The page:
September 3, 2019
Second Careers Late in Life Extend Work
Moving into a new job late in life involves some big tradeoffs.
What do older people look for when considering a change? Work that they enjoy, fewer hours, more flexibility, and less stress. What could they be giving up? Pensions, employer health insurance, some pay, and even prestige.
Faced with such consequential tradeoffs, many older people who move into second careers are making “strategic decisions to trade earnings for flexibility,” concluded a review of past studies examining the prevalence and nature of late-life career changes.
The authors, who conducted the study for the University of Michigan’s Retirement and Disability Research Center, define a second career as a substantial change in an older worker’s full-time occupation or industry. They also stress that second careers involve retraining and a substantial time commitment – a minimum of five years.
The advantage of second careers is that they provide a way for people in their late 40s, 50s, or early 60s who might be facing burnout or who have physically taxing jobs to extend their careers by finding more satisfying or enjoyable work.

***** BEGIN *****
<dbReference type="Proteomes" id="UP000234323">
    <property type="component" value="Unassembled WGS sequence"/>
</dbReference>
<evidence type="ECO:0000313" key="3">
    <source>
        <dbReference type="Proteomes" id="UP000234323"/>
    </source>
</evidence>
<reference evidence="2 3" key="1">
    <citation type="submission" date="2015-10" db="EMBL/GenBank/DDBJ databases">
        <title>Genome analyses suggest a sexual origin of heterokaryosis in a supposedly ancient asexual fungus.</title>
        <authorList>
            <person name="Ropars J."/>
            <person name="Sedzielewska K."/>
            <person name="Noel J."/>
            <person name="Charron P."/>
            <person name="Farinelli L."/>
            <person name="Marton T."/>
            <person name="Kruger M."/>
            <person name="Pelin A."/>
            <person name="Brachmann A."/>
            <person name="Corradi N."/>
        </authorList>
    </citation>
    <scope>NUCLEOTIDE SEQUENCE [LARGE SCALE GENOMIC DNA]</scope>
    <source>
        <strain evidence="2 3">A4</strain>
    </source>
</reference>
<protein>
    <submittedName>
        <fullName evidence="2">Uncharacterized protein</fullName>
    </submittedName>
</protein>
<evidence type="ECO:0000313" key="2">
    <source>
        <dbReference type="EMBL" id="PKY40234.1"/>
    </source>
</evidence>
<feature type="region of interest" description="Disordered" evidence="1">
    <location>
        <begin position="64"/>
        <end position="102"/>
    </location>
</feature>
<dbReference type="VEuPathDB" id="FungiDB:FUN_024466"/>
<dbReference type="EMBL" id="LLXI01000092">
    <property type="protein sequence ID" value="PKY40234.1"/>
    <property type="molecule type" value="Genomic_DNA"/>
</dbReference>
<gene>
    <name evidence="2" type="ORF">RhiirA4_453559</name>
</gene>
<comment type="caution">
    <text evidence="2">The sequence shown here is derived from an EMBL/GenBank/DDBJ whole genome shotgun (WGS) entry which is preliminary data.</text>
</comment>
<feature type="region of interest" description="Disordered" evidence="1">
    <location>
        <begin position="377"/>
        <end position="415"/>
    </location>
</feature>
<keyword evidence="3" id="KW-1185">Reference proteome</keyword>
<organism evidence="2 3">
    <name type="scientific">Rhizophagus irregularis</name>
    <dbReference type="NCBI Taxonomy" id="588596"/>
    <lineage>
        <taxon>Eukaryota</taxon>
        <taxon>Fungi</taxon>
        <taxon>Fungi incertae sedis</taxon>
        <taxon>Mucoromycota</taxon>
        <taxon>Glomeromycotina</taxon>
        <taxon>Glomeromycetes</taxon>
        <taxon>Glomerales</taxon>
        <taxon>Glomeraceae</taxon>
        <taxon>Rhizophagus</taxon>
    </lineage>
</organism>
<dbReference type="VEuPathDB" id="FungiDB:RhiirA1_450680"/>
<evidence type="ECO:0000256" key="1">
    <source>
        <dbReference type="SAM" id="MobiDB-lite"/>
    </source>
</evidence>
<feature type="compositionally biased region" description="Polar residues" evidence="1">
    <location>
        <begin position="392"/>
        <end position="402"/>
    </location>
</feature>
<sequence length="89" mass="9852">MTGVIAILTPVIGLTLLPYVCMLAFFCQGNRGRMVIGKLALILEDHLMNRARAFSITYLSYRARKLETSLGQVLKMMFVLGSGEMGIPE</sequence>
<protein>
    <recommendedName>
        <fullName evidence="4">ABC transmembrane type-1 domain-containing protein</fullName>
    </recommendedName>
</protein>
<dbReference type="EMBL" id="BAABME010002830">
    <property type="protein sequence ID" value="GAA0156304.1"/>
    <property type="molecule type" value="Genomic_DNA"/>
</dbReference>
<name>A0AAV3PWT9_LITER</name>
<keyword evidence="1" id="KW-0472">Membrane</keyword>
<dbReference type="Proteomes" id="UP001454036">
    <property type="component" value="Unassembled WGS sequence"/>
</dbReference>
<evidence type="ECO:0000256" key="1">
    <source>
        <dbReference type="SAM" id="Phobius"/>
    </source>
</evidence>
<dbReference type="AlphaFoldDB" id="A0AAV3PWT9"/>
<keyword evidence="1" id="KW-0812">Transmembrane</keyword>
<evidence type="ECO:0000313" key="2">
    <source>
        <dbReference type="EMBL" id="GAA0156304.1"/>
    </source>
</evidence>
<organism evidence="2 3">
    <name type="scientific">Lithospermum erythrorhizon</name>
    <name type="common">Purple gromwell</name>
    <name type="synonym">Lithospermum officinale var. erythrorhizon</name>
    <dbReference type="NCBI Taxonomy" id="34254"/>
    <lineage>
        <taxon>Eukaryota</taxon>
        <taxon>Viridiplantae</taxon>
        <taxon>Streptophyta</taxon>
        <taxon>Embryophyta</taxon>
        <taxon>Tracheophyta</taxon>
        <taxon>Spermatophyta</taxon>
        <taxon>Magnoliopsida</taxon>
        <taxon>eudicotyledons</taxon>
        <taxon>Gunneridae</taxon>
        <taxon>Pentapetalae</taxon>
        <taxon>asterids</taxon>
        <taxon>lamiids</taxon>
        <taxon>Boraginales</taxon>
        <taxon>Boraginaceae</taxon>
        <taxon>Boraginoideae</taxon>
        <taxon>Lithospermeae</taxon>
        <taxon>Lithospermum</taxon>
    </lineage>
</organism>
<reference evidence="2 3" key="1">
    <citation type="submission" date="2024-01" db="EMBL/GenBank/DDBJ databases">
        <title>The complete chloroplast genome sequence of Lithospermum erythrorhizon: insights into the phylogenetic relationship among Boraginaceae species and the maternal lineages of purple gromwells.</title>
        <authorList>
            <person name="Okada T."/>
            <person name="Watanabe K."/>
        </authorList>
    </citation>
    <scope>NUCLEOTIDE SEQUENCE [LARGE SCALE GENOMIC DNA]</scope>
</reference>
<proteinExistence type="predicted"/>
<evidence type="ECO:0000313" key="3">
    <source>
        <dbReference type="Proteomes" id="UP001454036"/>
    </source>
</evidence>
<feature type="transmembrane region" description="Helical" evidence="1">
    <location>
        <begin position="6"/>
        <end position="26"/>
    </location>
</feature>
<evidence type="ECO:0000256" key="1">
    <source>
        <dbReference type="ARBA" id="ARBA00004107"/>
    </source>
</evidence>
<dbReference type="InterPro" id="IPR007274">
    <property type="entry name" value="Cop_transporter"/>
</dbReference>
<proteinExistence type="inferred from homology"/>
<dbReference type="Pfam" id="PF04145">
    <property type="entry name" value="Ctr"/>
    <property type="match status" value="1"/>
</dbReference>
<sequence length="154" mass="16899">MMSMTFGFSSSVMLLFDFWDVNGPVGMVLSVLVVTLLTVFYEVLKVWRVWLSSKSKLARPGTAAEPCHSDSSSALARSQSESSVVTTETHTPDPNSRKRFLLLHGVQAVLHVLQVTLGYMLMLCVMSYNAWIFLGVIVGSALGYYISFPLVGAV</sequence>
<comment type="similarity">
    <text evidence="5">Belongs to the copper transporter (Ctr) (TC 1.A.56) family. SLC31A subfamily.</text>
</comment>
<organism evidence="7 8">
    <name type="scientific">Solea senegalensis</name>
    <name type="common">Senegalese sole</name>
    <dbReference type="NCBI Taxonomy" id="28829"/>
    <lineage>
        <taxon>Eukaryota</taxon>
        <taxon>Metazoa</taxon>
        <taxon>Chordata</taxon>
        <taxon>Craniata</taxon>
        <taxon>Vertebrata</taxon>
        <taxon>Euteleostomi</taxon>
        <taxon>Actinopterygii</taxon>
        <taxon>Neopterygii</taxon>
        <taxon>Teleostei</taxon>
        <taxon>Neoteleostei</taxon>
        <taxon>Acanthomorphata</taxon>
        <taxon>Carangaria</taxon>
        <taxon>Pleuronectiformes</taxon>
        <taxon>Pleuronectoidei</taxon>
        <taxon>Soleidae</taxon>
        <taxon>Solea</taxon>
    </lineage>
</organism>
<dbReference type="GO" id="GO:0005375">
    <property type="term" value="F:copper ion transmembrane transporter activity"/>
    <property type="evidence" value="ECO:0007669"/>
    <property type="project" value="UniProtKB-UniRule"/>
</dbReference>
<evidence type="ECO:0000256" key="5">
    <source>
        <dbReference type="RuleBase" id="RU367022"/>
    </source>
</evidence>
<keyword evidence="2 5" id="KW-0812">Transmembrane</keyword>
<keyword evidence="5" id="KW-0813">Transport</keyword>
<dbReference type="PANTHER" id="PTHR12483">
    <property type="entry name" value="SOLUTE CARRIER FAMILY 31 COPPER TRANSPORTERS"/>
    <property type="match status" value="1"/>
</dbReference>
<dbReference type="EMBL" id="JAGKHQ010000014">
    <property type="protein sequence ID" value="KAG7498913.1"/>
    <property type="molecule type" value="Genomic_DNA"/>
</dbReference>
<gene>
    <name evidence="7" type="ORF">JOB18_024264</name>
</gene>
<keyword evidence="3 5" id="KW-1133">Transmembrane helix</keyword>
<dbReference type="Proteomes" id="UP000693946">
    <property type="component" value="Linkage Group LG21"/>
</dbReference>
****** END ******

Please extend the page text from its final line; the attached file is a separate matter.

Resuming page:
Here’s what the authors learned from the patchwork of research examining late-life job changes:
People who are highly motivated are more likely to voluntarily leave one job to pursue more education or a position in a completely different field, one study found. But older workers who are under pressure to leave an employer tend to make less dramatic changes.
One seminal study, by the Urban Institute, that followed people over time estimated that 27 percent of full-time workers in their early 50s at some point moved into a new occupation – say from a lawyer to a university lecturer. However, the research review concluded that second careers are more common than that, because the Urban Institute did not consider another way people transition to a new career: making a big change within an occupation – say from a critical care to neonatal nurse. “Unretiring” is also an avenue for moving into a second career.
What is clear from the existing studies is that older workers’ job changes may involve financial sacrifices, mainly in the form of lower pay or a significant loss of employer health insurance. But they generally get something in return: more flexibility. …Learn More